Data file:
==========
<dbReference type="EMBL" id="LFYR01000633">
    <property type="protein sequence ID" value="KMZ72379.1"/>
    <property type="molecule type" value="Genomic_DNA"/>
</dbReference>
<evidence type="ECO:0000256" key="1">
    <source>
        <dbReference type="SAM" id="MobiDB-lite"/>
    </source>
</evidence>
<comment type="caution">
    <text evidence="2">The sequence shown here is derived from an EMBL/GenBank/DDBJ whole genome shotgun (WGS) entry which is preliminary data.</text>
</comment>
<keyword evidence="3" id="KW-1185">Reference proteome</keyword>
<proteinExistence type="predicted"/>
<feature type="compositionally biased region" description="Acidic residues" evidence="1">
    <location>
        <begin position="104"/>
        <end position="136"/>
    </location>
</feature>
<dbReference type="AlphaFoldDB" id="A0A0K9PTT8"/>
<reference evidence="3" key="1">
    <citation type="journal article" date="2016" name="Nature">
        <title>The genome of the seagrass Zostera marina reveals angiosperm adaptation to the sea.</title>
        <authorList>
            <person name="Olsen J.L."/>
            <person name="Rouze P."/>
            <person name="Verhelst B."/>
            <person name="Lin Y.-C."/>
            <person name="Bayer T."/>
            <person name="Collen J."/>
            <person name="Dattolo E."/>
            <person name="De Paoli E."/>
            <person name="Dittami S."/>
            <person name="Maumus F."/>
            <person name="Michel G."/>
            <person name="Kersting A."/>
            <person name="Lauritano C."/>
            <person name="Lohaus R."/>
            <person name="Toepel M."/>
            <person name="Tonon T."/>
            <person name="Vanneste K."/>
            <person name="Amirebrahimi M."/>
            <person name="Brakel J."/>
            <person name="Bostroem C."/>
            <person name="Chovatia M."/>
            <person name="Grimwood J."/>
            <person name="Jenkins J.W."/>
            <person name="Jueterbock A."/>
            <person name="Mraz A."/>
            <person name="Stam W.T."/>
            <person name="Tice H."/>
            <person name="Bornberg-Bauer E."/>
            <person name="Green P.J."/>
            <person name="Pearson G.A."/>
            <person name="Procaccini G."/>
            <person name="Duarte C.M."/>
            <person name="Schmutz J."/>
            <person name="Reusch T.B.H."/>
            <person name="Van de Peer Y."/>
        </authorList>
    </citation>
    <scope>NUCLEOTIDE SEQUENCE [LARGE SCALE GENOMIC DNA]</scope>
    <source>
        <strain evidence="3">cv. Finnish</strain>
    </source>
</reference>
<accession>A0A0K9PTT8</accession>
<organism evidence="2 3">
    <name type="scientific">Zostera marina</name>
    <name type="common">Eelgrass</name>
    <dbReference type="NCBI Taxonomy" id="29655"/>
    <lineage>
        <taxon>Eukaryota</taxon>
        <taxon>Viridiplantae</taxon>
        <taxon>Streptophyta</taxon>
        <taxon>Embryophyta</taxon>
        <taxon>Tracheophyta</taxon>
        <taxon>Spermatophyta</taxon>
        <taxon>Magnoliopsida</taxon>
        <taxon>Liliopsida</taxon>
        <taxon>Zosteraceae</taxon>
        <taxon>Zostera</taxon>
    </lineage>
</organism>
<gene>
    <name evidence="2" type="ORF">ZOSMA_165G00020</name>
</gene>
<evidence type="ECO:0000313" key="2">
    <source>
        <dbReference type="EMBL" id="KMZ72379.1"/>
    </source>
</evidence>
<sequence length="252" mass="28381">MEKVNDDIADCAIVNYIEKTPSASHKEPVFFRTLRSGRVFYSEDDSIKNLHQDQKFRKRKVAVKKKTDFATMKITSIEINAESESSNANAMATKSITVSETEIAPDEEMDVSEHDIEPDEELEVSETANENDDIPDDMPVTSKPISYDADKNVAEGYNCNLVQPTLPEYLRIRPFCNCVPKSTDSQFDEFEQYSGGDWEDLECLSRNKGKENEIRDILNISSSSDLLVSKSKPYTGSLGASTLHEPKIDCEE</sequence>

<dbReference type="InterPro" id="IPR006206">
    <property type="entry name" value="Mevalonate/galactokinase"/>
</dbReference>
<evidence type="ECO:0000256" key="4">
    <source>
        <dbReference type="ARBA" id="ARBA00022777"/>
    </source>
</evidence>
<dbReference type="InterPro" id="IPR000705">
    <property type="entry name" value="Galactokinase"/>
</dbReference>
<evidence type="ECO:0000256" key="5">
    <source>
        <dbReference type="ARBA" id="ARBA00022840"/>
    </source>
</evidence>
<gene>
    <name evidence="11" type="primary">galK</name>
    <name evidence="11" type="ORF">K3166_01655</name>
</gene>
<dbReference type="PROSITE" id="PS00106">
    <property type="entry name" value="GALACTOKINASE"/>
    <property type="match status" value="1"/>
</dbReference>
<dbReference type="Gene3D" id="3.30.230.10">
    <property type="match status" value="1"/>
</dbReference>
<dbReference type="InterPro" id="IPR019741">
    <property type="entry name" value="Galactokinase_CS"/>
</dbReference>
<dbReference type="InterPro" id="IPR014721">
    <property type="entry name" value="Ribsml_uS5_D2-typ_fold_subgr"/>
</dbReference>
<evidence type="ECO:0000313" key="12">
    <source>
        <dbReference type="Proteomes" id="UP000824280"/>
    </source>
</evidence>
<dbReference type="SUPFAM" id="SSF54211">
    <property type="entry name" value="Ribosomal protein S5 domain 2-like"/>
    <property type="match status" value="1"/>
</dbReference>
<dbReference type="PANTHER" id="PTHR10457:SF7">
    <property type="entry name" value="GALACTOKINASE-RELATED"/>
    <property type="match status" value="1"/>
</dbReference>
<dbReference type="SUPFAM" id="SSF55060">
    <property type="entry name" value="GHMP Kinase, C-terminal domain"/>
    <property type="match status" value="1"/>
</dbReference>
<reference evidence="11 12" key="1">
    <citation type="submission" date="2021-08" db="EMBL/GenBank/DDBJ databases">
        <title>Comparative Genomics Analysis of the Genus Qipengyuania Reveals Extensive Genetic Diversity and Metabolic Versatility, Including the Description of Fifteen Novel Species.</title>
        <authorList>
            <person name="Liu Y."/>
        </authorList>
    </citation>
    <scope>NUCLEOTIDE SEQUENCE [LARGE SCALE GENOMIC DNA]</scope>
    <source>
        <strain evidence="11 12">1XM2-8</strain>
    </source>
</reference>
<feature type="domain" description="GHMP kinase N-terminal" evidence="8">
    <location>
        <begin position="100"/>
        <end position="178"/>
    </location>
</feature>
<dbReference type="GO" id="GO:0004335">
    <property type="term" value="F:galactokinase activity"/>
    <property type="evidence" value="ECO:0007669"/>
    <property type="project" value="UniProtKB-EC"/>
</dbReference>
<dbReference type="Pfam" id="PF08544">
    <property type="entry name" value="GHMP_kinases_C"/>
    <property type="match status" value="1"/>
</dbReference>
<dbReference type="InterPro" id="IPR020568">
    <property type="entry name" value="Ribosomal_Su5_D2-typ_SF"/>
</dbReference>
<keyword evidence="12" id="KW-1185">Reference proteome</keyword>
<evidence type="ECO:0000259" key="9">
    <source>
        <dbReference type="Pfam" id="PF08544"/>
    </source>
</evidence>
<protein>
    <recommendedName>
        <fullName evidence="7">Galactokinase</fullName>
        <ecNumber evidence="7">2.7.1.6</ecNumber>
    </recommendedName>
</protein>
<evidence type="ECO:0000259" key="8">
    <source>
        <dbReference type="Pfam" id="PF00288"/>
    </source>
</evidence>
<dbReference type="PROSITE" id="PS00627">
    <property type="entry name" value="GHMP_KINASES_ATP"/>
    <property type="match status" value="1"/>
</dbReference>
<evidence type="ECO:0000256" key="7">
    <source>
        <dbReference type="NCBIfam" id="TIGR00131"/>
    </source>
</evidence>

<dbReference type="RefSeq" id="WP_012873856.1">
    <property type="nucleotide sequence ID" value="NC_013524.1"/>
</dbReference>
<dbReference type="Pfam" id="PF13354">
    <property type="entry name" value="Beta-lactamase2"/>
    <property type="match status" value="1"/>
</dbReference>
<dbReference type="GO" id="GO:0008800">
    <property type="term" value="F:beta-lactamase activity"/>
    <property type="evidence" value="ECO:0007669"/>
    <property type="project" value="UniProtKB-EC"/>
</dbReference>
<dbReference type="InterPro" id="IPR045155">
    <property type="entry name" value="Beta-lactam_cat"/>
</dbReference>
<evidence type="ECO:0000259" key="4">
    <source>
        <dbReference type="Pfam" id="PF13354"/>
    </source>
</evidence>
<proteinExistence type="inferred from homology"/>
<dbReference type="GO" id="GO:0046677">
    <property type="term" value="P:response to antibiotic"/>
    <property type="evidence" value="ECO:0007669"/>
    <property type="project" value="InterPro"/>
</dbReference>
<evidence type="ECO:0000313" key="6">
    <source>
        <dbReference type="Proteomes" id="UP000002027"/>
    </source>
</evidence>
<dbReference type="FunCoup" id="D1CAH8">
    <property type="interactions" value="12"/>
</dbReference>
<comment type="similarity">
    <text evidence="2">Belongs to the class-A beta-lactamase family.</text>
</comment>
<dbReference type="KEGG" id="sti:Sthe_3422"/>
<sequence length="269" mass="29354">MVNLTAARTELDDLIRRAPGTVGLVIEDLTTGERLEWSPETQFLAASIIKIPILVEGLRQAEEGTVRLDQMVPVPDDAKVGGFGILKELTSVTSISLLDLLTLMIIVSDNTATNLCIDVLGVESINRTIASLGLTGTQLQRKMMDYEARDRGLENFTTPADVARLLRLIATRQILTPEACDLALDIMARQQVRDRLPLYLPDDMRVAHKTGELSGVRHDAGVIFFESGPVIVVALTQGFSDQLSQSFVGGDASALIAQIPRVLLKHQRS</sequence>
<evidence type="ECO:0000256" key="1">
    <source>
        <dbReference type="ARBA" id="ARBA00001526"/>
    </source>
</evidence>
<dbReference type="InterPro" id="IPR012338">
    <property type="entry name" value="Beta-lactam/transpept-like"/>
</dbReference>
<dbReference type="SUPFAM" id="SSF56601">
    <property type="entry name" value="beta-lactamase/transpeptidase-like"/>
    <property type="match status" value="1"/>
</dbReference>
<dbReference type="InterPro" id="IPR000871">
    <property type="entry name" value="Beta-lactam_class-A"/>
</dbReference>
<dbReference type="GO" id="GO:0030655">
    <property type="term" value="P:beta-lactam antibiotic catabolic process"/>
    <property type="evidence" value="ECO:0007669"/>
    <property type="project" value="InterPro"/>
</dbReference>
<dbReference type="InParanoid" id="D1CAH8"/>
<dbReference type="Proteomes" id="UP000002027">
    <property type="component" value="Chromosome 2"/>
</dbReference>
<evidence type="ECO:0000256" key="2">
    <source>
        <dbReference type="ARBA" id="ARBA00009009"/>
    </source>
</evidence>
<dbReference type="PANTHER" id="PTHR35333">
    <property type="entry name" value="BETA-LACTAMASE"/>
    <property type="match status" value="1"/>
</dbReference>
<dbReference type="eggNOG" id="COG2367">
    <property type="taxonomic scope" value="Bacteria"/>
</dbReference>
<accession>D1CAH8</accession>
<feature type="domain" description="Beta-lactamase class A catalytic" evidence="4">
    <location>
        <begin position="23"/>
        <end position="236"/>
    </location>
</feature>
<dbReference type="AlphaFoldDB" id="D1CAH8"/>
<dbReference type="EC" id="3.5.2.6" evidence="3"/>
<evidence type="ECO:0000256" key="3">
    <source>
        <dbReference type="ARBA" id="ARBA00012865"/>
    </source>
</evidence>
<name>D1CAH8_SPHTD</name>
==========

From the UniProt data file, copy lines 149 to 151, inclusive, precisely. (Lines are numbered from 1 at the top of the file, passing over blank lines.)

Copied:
            <person name="Liu Y."/>
        </authorList>
    </citation>